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Image: Hands of a man, who is sitting in front of the laptop; Copyright: PantherMedia/peus

Tool to drive collaboration in cancer and Covid-19 research launched

16/09/2021

The new cancer and Covid-19 research dashboard is a public resource that lists research projects looking at the impact of Covid-19 on cancer care and patients.
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Image: a computer with a software code; Copyright: PantherMedia / welcomia (YAYMicro)

Newly developed software unveils relationships between RNA modifications and cancers

10/09/2021

In a research breakthrough, a team of researchers from the Cancer Science Institute of Singapore (CSI Singapore) at the National University of Singapore has developed a software that can help reveal the relationships between RNA modifications and the development of diseases and disorders.
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Image: Two surgeons are standing at the control console of an OR device; Copyright: Christian Morawe/Universitätsmedizin Magdeburg

Histotripsy: fighting tumors with microbubbles

08/09/2021

Focused ultrasound waves create microbubbles in a fluid – a phenomenon called cavitation. In a current study, this process is used to destroy liver tumors and metastases.
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Image: Luis Bujanda sits in his office wearing a Face mask; Copyright: University oft he Basque Country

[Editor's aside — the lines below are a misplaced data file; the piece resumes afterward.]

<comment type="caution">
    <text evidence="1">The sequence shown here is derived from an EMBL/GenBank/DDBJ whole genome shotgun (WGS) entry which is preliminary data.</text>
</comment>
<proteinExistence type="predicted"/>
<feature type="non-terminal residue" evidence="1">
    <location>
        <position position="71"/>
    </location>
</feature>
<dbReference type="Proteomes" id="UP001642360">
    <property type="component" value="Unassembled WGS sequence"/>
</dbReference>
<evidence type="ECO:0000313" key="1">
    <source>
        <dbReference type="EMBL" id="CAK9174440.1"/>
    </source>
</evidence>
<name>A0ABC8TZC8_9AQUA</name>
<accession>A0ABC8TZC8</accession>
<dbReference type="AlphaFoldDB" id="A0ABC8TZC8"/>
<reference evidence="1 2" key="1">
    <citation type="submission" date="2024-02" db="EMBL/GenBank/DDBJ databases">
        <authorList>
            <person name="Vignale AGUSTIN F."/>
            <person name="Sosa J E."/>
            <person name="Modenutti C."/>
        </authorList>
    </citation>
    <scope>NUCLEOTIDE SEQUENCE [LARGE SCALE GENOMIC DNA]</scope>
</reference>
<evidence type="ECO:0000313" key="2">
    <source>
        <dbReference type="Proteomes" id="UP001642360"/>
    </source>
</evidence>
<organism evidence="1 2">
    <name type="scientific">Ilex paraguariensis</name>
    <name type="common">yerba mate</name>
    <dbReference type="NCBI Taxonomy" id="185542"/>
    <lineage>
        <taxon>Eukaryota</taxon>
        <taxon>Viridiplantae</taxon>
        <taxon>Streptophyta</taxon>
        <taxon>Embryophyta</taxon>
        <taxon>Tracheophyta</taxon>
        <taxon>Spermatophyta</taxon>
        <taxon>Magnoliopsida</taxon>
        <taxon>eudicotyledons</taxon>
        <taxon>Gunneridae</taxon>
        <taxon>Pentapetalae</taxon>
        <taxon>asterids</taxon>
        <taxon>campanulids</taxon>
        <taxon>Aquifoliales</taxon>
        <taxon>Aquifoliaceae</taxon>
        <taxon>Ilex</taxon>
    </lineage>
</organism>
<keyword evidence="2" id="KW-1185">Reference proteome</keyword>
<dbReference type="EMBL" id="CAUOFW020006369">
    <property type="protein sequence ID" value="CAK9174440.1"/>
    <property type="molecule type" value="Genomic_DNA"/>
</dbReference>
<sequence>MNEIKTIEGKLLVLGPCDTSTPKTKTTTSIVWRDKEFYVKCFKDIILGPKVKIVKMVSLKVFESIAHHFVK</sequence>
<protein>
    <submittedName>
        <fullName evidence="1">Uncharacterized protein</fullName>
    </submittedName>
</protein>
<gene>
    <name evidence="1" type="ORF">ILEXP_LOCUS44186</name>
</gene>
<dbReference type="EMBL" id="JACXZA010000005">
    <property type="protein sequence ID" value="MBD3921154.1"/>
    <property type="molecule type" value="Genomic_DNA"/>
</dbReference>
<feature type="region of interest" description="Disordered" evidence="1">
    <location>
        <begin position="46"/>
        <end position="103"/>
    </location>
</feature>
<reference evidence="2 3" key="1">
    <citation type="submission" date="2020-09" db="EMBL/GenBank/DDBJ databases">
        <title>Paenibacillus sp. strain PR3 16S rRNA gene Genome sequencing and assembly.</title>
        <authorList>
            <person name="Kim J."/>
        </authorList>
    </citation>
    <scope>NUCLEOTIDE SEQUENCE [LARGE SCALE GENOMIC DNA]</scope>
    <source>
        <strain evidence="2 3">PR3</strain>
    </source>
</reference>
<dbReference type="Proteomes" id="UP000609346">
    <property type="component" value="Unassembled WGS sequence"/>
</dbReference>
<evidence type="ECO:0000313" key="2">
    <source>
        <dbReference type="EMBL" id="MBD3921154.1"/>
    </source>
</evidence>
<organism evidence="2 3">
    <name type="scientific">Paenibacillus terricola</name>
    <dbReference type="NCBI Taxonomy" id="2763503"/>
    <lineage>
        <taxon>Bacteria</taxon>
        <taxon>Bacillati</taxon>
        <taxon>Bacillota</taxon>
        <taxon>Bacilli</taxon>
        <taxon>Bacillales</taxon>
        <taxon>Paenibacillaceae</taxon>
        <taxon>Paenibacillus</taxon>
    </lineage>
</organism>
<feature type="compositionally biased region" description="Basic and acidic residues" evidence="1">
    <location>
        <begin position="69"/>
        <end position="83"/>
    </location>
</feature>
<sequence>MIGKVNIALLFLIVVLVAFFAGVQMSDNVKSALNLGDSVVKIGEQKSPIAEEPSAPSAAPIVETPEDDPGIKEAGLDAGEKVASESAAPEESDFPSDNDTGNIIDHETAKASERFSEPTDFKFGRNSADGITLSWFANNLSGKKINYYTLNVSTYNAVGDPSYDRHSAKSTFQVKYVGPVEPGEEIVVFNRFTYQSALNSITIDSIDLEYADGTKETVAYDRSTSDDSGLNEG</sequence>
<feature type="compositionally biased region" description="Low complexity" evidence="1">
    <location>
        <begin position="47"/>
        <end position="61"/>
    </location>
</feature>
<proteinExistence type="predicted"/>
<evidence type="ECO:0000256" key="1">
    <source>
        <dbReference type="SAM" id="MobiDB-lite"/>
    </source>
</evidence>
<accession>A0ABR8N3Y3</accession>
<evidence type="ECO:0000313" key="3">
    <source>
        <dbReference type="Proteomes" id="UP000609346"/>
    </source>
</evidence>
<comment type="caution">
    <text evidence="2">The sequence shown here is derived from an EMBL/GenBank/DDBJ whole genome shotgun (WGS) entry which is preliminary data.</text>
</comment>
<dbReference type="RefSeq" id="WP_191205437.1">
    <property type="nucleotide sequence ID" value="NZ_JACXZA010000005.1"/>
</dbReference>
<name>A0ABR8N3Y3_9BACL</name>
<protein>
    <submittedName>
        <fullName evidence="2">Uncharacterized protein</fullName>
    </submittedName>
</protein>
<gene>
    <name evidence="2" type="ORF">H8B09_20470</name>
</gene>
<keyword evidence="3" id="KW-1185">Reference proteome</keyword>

Blood test obviates unnecessary surgery in colon cancer patients

07/09/2021

A study by the UPV/EHU-University of the Basque Country develops a simple, non-invasive tool designed to predict the existence of residual tumour cells.
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Image: Human skin cells cultures (gray and cyan) are reprogrammed by the uptake of synthetic exosomes (purple); Copyright: Max Planck Institute for Medical Research

Programming synthetic exosomes to optimize wound healing

06/09/2021

Scientists from the MPI for Medical Research and colleagues have engineered synthetic exosomes that regulate cellular signaling during wound closure. The synthetic structures resemble naturally occurring extracellular vesicles (EV) that play a fundamental role in communication between cells.
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Image: Artist’s rendering of small star-shaped machines between red blood cells; Copyright: PantherMedia/Michael Osterrieder

Autonomous medical devices: running well in your body